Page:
Monday, March 28, 2016

The Garden of My Imaan: a universal story with contemporary relevance

For our most recent 3rd/4th grade book club we read Farhana Zia's The Garden of My Imaan, a charming work of realistic fiction that covers topics many kids will connect with: dealing with the popular crowd and the mean kid at school, figuring out what religious faith means to you, what to do when some of your friends are growing up a bit more quickly than you are, making a rash decision you later regret...

At the same time, it covers very specific experiences that other readers will be overjoyed to encounter as mirrors to their lives, such as what it feels like to internalize negative messages about a group you belong to and how these feelings, when unexamined, can drive a wedge between you and members of your community; and what it's like to be lumped together with people you actually are quite different from in important ways.

American Born Chinese by Gene Luen Yang handles these complexities very well for older readers, but a book like Garden, which makes them accessible to younger students, is a treasure indeed!

One student launched our conversation by asking, "Why are some people mean to Muslims?" Some of the answers these 8-10 year olds generated: "People don't ask questions so they feel uncomfortable and scared," "They think that 'different' means 'wrong'," and "They are insecure about their own lives, so they take it out on other people."

One of our activities was acting out scenes from the book:

Inspired by Aliya's "Dear Allah" letters, they wrote to someone of their choice. One student chose Fumiko Ishioka, director of the Tokyo Holocaust Education Resource Center, a person she admires from having read Hana's Suitcase

For our last meeting, we celebrated with Indian food! The mouth-watering descriptions in the book made this the perfect ending to a great book club! 

Thursday, March 3, 2016

Visual literacy in 5th grade

Visual literacy is a critical skill in the 21st century, defined by the Association of College and Research Libraries as follows:
"Visual literacy is a set of abilities that enables an individual to effectively find, interpret, evaluate, use, and create images and visual media. Visual literacy skills equip a learner to understand and analyze the contextual, cultural, ethical, aesthetic, intellectual, and technical components involved in the production and use of visual materials. A visually literate individual is both a critical consumer of visual media and a competent contributor to a body of shared knowledge and culture."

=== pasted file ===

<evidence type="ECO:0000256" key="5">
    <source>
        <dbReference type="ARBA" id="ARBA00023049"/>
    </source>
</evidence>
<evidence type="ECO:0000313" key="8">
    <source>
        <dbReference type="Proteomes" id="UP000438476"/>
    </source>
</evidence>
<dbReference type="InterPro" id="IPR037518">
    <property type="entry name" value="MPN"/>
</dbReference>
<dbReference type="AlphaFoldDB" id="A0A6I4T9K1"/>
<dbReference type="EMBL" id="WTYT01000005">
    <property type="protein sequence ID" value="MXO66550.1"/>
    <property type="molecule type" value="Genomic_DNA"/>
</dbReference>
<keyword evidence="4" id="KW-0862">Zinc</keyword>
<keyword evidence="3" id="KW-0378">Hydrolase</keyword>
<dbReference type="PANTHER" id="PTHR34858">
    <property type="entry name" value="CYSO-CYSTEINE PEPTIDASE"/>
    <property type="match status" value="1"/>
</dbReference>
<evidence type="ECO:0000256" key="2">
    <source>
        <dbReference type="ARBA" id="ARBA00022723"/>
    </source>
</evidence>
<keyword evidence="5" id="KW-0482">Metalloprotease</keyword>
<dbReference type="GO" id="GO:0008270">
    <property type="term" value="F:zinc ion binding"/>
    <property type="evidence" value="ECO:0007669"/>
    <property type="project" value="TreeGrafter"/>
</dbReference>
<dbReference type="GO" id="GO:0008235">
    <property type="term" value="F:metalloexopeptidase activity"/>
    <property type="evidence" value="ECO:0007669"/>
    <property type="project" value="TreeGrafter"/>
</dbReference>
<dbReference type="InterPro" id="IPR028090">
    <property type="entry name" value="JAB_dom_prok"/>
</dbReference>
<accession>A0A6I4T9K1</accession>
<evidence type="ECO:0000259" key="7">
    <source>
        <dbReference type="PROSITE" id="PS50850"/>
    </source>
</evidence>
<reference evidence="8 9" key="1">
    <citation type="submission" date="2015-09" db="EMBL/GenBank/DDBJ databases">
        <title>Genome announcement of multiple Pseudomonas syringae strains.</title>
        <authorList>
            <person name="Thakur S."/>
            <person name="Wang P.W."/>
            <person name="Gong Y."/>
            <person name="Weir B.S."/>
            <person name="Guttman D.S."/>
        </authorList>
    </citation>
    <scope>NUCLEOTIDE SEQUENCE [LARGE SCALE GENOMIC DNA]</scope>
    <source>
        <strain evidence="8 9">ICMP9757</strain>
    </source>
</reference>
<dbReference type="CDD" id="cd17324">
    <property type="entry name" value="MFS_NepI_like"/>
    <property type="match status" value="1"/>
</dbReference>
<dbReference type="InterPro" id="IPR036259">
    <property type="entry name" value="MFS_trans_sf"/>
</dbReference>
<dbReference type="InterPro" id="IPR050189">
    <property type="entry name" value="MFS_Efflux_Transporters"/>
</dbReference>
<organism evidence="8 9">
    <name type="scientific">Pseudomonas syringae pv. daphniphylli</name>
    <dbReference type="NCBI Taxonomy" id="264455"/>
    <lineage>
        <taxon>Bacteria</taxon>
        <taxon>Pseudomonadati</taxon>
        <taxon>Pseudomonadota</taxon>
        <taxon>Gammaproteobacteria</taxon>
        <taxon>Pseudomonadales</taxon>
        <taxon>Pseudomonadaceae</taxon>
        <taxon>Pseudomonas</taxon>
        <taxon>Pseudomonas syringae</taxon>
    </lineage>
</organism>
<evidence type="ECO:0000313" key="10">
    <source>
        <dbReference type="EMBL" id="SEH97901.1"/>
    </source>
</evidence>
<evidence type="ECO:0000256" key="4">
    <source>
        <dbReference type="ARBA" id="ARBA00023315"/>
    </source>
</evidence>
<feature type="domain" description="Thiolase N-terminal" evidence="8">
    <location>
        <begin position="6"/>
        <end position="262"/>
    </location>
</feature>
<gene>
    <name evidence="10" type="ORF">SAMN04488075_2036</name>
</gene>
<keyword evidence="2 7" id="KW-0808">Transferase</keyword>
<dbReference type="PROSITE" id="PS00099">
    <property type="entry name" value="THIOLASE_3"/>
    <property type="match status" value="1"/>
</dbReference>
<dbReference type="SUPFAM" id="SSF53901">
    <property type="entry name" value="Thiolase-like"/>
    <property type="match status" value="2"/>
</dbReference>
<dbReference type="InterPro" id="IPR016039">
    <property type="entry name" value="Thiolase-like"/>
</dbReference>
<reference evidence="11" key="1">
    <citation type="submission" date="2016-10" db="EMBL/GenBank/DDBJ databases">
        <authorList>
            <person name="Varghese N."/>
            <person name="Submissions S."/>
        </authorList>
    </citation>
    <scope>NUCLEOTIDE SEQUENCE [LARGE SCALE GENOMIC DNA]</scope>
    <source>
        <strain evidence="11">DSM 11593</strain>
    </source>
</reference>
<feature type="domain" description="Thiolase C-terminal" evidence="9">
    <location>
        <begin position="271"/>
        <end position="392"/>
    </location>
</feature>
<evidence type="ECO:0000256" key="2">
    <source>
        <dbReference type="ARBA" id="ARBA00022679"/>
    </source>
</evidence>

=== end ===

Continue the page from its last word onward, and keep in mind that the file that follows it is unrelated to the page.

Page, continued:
Visual literacy played a major part in helping historian Scott Reynolds Nelson crack the mystery of the historical figure behind the tall tale as revealed in Ain't Nothing but a Man: My Quest to Find the Real John Henry, the young readers' version of his fantastic work of historical detection, Steel Drivin' Man.

The New York Times' Learning Blog runs a feature called What's Going on in this Picture? to help educators cultivate this skill. During our 5th grade Information Literacy classes we've been using their images to engage in online discussions that not only develop visual literacy, but also help students learn and practice appropriate digital citizenship skills.
Below are a few excerpts from our discussion of the photo above. The online format highlights a strength of technology: it allows all students to have a voice, including those who might be reluctant to speak up in a face-to-face discussion, and those who prefer more time to think before making a contribution. Students can build on one another's responses even after some have moved on to other thoughts. They also see that asking thoughtful questions is in itself a valuable contribution - it's not just about having answers!

"The two people are kind of on a Segway, why?"

"I wonder why one of the guys is barefoot. It looks like that he's either getting ready for a track meet or he's done with the track meet."

"I think that Usain Bolt accidentally tripped on the camera man and when this photo was taken it was probably in London in 2012 because his claim to fame is from the Olympics and the most recent one was in London. and by the clarity of the photo I can tell it was recent."

"Why are his cleats in his hands? Ideas?"

"I think that the camera man had the wheelie thing and was using it to video the athletic guy that was playing the sport. I think this happened after the race/competition/sport, because the athletic-looking person is holding his shoes, meaning he is either about to or just finished a race. He may have been playing on grass, because it looks like he has cleats. I think the man riding was riding because of his legs' positions."

"I think there's some kind of race going on, because the people are really sweaty, and they seem to be putting a lot of effort in. Also, I'm wondering what the big thing attached to the eyes of the guy who seems to be falling. Anyone have an idea?"

"I think the guy that has athletic wear is playing some Olympic sport. I think this because he is wearing Jamaican colors and has Jamaica written on his shirt. I think the other guy is a camera man who is filming the sport, because he has a big camera."